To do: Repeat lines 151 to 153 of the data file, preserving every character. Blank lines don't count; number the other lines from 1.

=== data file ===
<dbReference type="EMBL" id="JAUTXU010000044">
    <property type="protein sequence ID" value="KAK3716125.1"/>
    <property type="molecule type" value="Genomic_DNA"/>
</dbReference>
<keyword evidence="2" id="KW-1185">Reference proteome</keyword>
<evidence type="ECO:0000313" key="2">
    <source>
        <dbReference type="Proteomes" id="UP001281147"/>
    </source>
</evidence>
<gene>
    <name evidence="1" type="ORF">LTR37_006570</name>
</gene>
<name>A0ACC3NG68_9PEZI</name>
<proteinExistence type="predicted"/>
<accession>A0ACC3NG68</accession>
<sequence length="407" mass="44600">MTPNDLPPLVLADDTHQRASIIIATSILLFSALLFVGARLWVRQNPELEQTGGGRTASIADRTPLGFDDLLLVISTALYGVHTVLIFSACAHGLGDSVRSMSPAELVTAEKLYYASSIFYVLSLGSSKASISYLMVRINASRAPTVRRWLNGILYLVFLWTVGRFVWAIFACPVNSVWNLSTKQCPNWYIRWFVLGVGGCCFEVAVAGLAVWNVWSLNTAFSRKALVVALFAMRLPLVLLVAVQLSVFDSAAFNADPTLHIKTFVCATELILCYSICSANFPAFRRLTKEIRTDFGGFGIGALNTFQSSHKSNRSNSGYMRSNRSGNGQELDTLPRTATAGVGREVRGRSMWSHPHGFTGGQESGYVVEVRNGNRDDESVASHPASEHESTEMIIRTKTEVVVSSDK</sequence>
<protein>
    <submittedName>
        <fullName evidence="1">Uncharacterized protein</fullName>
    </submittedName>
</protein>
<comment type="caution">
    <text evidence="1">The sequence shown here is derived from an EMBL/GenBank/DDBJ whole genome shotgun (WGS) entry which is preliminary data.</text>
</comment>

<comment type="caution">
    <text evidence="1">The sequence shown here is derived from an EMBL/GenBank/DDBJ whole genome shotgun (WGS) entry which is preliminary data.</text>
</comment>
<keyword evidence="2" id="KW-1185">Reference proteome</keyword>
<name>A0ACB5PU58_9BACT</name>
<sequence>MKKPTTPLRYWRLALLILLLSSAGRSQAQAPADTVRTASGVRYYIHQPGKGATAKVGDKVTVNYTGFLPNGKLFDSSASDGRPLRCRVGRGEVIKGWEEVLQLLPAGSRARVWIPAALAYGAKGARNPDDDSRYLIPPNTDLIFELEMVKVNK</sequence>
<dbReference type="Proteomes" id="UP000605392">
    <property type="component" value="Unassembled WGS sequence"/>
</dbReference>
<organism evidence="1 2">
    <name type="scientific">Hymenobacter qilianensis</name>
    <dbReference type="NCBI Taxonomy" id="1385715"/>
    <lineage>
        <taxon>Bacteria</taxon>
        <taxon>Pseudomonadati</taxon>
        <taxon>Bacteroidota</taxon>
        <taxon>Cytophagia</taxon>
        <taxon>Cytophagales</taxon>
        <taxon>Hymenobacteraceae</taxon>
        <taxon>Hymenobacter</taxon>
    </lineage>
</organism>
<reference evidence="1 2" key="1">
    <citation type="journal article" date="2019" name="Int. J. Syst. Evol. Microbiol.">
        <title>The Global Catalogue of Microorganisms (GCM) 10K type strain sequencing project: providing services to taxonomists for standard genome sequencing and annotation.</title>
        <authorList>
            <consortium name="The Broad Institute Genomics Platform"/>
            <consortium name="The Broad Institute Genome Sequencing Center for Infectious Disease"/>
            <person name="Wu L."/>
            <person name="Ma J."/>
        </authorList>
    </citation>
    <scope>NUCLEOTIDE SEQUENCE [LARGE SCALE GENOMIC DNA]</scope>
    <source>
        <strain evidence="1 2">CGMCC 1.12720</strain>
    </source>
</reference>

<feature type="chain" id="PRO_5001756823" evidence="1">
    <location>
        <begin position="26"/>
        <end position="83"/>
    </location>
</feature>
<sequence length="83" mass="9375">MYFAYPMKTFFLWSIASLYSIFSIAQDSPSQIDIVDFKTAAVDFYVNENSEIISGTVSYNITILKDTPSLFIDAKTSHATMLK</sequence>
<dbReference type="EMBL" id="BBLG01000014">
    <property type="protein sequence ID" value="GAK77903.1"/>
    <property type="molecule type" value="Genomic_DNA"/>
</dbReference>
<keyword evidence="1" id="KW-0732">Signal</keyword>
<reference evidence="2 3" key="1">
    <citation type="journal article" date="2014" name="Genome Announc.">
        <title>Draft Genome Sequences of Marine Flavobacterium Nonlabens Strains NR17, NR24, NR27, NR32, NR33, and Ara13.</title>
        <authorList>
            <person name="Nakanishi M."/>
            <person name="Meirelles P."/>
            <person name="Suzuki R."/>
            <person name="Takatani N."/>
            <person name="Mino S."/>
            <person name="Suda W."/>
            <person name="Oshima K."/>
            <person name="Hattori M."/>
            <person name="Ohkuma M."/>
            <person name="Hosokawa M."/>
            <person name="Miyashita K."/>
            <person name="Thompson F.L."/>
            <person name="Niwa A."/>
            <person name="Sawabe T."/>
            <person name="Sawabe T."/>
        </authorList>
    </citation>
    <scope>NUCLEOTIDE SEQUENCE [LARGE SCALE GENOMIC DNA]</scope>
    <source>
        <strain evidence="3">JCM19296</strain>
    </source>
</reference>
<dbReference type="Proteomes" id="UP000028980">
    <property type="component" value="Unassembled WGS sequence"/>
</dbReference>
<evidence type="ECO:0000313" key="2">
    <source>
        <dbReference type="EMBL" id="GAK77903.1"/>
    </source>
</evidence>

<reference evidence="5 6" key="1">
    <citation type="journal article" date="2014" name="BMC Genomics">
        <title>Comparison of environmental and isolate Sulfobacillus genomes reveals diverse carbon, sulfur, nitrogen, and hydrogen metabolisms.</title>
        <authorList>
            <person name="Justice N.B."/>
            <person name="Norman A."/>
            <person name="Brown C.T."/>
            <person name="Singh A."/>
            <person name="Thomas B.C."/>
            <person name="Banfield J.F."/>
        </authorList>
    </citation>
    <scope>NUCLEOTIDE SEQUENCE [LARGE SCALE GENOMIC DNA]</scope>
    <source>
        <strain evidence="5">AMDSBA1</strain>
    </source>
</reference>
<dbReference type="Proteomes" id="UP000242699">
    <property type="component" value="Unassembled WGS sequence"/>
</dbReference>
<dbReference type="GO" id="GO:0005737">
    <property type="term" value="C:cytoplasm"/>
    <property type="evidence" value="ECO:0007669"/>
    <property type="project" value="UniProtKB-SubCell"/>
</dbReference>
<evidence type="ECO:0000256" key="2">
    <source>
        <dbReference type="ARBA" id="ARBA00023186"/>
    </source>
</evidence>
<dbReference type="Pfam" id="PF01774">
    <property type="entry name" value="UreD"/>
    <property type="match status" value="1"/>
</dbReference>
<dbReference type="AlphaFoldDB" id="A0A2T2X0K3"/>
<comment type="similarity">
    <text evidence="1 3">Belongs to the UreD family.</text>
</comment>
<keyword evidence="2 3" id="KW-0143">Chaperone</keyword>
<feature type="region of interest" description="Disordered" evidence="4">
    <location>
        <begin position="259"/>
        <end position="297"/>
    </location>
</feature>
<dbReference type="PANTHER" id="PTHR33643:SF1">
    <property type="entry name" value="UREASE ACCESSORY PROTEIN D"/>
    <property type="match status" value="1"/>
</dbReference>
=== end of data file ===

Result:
        <end position="297"/>
    </location>
</feature>